To move to a more secure and affirming place, individuals subject to religious trauma syndrome need to be encouraged and supported to develop a capacity to think and feel in their own independent way. This entails compassion and love for the unique self and its thoughts, feelings and freedom, finding inner capacities and resources to live life in one’s own way, and living in the immediate present. It also certainly requires moving beyond inner voices of judgment on self and others, and voices rooted in religious indoctrination, to finding the true inner voice of the self.

religious trauma syndrome

…Beyond Blind Faith…

This does not mean that there need be a wholesale rejection of religion, but it does mean living out a way of being, religious or non-religious, that accords with the fundamental authentic and spontaneous core of who we are. It may mean, essentially, creating our own, unique religious stance. As the poet Walt Whitman exhorted many years ago,

Re-examine all you have been told. Dismiss what insults your soul.

Helping the individual to affirm the goodness and worthwhileness of his or her own individual life, and discovering his or her own central symbols is a key part of the work of depth psychotherapy.

Brian Collinson, Registered Psychotherapist & Jungian Psychoanalyst


PHOTOS: Attribution Share Alike © Fabio Bruna ; Lead Beyond ;
© 2017 Brian Collinson, 2238 Constance Drive Oakville, Ontario (near Mississauga)

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Jungian Depth Psychotherapy and The Definition of Self Control

June 5th, 2017 · definition of self control

The proper definition of self control is very important for people who need to deal with key issues in their lives.

definition of self control

Many feel that the issues that bring them into psychotherapy have a lot to do with self control, in a variety of different ways.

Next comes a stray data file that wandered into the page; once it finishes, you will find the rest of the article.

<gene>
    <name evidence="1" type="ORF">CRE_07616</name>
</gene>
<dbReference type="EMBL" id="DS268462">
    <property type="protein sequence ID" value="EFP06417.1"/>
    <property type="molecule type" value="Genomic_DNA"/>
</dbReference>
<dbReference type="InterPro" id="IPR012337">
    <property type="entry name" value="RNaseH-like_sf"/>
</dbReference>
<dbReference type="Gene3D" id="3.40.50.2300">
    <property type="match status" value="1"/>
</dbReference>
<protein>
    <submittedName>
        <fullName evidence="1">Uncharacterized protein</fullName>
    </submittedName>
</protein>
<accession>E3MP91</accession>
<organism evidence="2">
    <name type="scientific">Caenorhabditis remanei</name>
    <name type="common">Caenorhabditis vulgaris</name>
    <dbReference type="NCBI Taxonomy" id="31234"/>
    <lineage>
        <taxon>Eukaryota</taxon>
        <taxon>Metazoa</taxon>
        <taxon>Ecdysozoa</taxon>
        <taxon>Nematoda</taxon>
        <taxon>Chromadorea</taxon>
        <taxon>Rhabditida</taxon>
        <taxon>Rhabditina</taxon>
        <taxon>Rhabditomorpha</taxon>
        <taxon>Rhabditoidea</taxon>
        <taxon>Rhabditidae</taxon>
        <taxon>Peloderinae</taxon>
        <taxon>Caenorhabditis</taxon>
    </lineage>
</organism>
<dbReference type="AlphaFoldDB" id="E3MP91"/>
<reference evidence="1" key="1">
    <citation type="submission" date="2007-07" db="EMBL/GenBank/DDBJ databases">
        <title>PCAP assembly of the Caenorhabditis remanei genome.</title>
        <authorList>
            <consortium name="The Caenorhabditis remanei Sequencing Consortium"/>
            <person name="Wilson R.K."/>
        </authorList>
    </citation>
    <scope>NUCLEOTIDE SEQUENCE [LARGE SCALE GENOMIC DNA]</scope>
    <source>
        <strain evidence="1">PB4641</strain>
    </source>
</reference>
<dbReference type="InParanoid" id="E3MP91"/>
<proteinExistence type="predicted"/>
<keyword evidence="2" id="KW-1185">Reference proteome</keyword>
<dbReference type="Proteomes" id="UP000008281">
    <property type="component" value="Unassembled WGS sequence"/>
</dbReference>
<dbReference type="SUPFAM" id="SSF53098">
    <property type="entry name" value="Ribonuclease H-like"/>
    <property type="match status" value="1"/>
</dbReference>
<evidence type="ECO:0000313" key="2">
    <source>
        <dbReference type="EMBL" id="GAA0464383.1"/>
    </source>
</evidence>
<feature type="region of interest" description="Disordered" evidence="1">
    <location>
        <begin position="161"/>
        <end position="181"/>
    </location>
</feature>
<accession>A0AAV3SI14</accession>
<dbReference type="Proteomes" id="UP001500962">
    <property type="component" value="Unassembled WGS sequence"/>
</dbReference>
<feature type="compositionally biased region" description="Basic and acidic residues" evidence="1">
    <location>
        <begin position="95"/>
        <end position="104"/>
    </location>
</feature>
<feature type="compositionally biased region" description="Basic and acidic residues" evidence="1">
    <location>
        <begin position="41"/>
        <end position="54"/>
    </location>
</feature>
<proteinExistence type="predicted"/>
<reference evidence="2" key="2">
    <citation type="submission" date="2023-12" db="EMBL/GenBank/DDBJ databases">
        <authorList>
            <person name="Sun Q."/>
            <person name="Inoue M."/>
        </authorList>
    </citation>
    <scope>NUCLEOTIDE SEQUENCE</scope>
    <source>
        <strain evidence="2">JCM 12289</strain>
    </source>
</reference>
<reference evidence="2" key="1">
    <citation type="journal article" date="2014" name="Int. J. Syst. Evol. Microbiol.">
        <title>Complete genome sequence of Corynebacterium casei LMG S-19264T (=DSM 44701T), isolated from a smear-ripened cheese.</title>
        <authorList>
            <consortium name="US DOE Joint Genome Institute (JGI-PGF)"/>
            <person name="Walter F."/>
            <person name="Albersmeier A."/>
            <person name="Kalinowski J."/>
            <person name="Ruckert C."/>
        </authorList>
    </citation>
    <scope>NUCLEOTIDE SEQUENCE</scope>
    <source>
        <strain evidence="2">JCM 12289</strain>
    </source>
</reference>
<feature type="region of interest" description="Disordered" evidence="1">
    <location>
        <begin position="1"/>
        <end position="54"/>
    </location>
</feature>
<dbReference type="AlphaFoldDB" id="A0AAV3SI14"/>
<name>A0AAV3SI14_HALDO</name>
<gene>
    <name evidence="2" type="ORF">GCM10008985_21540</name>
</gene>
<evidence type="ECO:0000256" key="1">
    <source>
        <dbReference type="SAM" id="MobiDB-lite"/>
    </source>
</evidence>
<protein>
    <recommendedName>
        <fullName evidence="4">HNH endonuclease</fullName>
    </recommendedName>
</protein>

They feel that, if they could only control their reactions to various situations, or keep themselves from certain types of behaviour, that they could find a great deal of relief, meaning and forward direction in their lives.


Depth psychotherapists know that individuals in distress often speak of cultivating their willpower. The story they tell themselves will often go something like: “If I had more willpower then my life would work for me. Then I wouldn’t get distracted / give in to this addiction / get caught up in depression … –or, fill in any particular issue or source of suffering or shame here. You get the idea.

This idea has a long history. Plato, 2500 years ago, felt that reason must rein in appetites and impulses. The Roman Seneca the Younger held that “No evil propensity of the human heart is so powerful that it may not be subdued by discipline.” Nearer to our time, Dale Carnegie stated, “Everybody in the world is seeking happiness—and there is one sure way to find it. That is by controlling your thoughts.” This has been a very powerful idea.

definition of self control

…Control Your Thoughts!